Once a curious novelty, today body armor is one of those things that a lot of officers take for granted. It's something that few officers give a second thought. But there's a lot that the average officer should know about his or her concealed "life preserver."
You don't need to have majored in biology to know that men and women are not created equal-in measurements, that is. That's why female officers need ballistic vests made especially for their unique shapes. And now that women make up a more significant amount of the market share in law enforcement, body armor companies are taking notice.
Safariland’s XT-700 Type II (#BA-2000S-FC01) and XT-300 Type IIIA
(#BA-3A00S-BR01) models have been determined by the NIJ to comply with
the new NIJ-06 standard. Both models are part of Safariland’s XT‑Series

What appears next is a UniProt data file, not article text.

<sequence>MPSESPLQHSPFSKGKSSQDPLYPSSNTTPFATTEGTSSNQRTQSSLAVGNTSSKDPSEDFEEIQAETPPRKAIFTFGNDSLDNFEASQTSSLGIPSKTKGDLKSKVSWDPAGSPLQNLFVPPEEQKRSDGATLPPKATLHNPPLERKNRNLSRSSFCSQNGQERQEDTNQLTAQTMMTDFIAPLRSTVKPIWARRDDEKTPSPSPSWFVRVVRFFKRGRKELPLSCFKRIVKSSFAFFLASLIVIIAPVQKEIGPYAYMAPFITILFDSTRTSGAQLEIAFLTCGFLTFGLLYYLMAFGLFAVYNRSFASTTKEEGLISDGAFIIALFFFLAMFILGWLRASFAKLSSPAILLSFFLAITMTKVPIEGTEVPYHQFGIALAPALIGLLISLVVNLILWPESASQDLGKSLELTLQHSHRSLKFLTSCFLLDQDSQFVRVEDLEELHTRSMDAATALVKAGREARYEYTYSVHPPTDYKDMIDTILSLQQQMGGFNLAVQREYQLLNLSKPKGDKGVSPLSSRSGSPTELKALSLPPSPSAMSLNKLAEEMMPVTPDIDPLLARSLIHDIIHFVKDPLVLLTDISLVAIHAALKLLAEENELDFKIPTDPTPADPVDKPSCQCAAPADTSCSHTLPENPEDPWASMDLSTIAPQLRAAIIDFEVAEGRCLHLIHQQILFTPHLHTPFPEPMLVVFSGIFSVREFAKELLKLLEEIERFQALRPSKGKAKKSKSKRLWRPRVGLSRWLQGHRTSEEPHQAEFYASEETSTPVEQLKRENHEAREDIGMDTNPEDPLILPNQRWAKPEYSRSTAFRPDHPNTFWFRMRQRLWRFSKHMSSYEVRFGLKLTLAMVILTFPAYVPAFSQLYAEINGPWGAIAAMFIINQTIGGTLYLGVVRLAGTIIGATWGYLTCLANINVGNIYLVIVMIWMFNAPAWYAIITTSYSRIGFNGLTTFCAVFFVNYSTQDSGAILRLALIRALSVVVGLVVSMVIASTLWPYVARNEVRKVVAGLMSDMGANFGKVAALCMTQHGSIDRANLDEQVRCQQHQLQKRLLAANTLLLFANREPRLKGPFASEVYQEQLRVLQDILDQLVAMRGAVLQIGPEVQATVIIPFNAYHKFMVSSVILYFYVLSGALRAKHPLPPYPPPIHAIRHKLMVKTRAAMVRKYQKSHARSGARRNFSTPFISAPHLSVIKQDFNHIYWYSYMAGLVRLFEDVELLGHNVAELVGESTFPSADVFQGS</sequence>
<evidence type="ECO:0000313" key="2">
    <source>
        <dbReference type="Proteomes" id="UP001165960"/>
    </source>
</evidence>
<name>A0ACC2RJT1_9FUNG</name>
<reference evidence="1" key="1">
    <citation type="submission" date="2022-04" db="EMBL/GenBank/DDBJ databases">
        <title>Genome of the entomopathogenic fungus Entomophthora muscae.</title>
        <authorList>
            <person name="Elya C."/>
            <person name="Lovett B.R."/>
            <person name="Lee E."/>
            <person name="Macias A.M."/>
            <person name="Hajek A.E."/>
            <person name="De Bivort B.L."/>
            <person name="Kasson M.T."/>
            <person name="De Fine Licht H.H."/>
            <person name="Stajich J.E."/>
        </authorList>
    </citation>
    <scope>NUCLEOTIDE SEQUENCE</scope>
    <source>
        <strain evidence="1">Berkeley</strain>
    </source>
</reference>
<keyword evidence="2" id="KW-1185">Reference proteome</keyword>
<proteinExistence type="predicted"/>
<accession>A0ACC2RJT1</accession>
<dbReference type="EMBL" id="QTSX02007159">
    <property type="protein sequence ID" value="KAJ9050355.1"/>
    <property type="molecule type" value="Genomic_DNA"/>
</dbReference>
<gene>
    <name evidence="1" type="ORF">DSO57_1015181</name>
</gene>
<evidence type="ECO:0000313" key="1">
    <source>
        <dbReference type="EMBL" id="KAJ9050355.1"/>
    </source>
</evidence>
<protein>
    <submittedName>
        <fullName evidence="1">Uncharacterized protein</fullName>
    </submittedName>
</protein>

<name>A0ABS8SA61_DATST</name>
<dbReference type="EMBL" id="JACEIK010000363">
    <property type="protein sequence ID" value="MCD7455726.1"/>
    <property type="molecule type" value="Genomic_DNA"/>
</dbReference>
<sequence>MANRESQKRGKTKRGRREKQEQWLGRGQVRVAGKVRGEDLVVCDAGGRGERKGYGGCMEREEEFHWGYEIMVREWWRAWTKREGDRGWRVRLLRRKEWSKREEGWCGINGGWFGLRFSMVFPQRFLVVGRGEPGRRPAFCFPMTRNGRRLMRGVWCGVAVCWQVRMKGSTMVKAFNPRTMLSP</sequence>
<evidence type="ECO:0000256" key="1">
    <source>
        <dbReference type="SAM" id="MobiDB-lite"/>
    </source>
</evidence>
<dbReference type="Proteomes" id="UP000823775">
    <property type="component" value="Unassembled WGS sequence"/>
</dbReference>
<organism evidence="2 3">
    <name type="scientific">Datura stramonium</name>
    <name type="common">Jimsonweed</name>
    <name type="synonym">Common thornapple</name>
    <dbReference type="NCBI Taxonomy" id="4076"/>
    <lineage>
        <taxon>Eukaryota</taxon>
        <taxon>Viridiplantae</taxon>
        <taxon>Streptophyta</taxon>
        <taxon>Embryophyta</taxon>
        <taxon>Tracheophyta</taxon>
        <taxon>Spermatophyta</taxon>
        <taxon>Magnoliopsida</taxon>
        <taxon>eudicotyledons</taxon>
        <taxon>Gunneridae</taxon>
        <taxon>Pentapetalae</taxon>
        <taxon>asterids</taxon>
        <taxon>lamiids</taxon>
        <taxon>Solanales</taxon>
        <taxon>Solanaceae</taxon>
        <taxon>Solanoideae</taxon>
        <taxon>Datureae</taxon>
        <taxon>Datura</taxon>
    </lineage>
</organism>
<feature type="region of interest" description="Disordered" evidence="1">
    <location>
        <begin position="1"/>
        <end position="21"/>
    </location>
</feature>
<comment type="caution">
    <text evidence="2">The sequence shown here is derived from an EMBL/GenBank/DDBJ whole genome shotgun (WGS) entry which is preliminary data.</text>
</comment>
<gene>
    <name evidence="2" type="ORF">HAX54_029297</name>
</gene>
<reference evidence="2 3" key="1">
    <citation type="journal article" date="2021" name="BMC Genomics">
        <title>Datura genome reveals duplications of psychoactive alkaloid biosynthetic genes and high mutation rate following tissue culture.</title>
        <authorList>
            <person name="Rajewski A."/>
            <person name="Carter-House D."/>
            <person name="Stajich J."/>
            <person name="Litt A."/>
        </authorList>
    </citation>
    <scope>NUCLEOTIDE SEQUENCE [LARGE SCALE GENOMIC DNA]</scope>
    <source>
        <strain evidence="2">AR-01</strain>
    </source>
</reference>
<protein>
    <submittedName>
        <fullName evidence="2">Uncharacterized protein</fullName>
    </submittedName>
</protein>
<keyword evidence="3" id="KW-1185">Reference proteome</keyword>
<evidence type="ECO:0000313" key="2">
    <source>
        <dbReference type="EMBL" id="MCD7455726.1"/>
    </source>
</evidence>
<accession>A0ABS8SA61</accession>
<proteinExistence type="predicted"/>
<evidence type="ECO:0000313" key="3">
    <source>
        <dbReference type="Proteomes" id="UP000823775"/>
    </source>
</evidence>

of concealable body armor, and are now available for immediate
purchase. As of this date, these are the only Threat Level II and
Threat Level IIIA vests that have been authorized by NIJ under the new
There were law enforcement exhibits in the lobby, in the hallways, in the meeting rooms from one end of the rambling convention center to the other. And they had a lot of great products on display. Here's a look at our favorites from this year's SHOT.
Imagine one item that can be deployed as a bomb blanket, a ballistic shield, and a litter for moving the wounded, just for starters. Protective Products International's Multi-Functional Armor Blanket (MFAB) does all this and more.
Armor Holdings Products, LLC (AHP) and the United States, acting through the Department of Justice (DOJ), have agreed to resolve allegations raised by DOJ regarding AHP's sales of Zylon-containing bullet-resistant vests between 2000 and 2005.
In the last few years UA has introduced product lines in such diverse areas as hunting, working out, and casual wear. Now Under Armour also has a line of tactical wear, which includes the Generation II Tactical Pants.